JOURNEYS IN PERSIA
That gorge is a very interesting break in an unin-
teresting and monotonous region, and the broad fall
above the bridge is not without elements of grandeur.
The altitude of the river over which the Pul-i-Hawa hangs
is only 3800 feet, the lowest attained on this journey.
The popular nomenclature is adopted here, but it
A TWIG! BRIDGE.
would be more accurate to call this stream the Ab-i-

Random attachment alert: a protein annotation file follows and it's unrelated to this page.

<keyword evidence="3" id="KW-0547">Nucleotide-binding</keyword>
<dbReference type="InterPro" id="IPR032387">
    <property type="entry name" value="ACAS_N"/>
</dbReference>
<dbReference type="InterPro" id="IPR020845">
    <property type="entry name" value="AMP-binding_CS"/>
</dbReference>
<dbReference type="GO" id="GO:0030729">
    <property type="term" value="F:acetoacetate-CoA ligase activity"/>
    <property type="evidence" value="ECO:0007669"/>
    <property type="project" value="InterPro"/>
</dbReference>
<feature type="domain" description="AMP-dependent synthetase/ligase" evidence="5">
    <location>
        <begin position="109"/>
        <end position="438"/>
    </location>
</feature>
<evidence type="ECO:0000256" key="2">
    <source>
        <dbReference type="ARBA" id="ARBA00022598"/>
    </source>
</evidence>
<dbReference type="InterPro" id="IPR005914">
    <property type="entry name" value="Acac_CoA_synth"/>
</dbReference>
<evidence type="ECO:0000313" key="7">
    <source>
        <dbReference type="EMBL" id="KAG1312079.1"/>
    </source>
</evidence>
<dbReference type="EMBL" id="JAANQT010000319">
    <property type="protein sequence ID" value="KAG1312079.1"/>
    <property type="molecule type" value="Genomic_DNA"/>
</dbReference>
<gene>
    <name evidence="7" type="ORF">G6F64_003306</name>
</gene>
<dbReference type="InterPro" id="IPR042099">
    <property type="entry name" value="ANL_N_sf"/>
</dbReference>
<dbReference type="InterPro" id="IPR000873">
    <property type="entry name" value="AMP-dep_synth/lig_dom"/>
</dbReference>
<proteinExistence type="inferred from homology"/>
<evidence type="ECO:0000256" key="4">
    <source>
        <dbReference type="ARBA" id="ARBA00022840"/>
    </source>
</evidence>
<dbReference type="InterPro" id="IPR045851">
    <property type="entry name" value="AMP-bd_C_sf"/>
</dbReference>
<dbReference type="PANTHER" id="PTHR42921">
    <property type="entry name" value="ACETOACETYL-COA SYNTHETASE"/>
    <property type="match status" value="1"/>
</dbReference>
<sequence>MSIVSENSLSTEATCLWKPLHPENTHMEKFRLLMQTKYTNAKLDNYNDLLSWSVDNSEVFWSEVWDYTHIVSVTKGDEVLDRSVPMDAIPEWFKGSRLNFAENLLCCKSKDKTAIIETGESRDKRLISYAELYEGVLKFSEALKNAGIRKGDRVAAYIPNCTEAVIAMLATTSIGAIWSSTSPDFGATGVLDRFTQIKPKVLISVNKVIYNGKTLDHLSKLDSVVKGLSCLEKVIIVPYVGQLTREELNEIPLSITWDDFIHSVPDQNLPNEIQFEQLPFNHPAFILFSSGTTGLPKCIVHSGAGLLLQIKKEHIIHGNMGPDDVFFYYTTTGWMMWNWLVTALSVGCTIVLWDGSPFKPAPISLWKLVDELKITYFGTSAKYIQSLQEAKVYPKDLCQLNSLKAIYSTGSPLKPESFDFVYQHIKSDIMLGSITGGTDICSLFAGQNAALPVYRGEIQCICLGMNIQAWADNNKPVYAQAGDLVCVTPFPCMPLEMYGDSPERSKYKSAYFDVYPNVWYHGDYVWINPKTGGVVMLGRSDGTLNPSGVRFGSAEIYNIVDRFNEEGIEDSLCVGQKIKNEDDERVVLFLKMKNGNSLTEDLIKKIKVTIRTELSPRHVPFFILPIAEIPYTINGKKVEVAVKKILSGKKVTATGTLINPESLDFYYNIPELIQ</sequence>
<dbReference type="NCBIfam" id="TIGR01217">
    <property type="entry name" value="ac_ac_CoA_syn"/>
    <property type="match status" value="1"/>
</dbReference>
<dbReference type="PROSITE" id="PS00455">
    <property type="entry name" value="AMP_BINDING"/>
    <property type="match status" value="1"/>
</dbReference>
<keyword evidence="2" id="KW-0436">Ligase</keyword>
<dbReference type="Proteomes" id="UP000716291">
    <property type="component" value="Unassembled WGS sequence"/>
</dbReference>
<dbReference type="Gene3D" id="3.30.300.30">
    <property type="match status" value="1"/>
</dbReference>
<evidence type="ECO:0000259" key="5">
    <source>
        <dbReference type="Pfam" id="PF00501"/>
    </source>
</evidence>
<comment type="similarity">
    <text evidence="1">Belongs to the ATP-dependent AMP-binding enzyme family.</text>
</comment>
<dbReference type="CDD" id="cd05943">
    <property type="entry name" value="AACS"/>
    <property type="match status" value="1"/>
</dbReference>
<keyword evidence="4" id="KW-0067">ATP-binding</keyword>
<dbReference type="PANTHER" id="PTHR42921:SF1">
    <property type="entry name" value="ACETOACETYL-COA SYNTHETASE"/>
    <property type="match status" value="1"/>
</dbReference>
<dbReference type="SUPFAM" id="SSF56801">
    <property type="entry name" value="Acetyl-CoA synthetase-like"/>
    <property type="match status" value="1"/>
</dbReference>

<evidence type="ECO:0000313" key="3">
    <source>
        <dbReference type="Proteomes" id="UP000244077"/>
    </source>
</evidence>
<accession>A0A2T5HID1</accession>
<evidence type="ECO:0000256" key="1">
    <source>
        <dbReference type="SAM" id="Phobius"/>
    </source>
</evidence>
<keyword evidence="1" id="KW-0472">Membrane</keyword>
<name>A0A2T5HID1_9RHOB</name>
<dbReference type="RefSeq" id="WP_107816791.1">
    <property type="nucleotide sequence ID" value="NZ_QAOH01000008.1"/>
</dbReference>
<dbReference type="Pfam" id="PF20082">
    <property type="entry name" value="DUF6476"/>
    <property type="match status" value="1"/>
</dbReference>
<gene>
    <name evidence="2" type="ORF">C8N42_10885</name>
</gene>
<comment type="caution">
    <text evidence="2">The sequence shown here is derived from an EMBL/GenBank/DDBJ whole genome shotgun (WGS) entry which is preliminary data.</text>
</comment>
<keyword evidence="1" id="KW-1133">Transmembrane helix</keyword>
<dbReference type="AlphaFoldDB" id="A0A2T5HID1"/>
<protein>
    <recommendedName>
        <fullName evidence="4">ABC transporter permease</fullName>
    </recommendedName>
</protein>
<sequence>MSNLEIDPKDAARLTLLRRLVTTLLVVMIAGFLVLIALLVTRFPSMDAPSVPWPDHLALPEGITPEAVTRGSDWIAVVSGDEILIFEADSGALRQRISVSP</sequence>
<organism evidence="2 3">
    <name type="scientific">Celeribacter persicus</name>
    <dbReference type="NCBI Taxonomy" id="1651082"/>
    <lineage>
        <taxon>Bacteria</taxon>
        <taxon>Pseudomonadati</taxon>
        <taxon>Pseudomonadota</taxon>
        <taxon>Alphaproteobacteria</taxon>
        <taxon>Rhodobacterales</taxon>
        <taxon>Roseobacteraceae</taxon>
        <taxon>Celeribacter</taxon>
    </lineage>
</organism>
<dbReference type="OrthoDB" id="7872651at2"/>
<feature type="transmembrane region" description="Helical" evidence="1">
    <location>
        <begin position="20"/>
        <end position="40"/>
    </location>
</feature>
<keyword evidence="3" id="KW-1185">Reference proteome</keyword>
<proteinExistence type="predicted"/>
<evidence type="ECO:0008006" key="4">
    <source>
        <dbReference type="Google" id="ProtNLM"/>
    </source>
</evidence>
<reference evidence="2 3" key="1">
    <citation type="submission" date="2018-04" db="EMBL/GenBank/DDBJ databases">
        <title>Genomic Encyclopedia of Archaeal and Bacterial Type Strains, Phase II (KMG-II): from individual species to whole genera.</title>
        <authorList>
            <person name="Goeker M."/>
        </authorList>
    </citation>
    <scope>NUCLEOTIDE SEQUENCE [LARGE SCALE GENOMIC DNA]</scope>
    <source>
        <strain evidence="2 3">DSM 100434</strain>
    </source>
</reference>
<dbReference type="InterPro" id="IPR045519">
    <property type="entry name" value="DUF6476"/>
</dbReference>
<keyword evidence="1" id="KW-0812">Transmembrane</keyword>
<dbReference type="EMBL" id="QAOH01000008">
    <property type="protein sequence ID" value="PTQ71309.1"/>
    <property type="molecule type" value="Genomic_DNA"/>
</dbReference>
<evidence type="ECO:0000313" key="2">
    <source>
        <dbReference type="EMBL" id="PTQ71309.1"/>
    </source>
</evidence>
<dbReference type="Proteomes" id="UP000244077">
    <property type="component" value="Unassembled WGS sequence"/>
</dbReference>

Burujird, and to defer conferring the name of Ab-i-Diz
upon it till the two great branches have united far below
this point. These are the Ab-i-Burujird, rising to the
west of Burujird, which with the tributaries which enter
it before it reaches the Tang-i-Bahrain, drains the great
plain of Silakhor, and the Ab-i-Basnoi, a part of which
has been referred to under its local name of Kakulistan,
or " the Curl," which drains the upper part of the Persian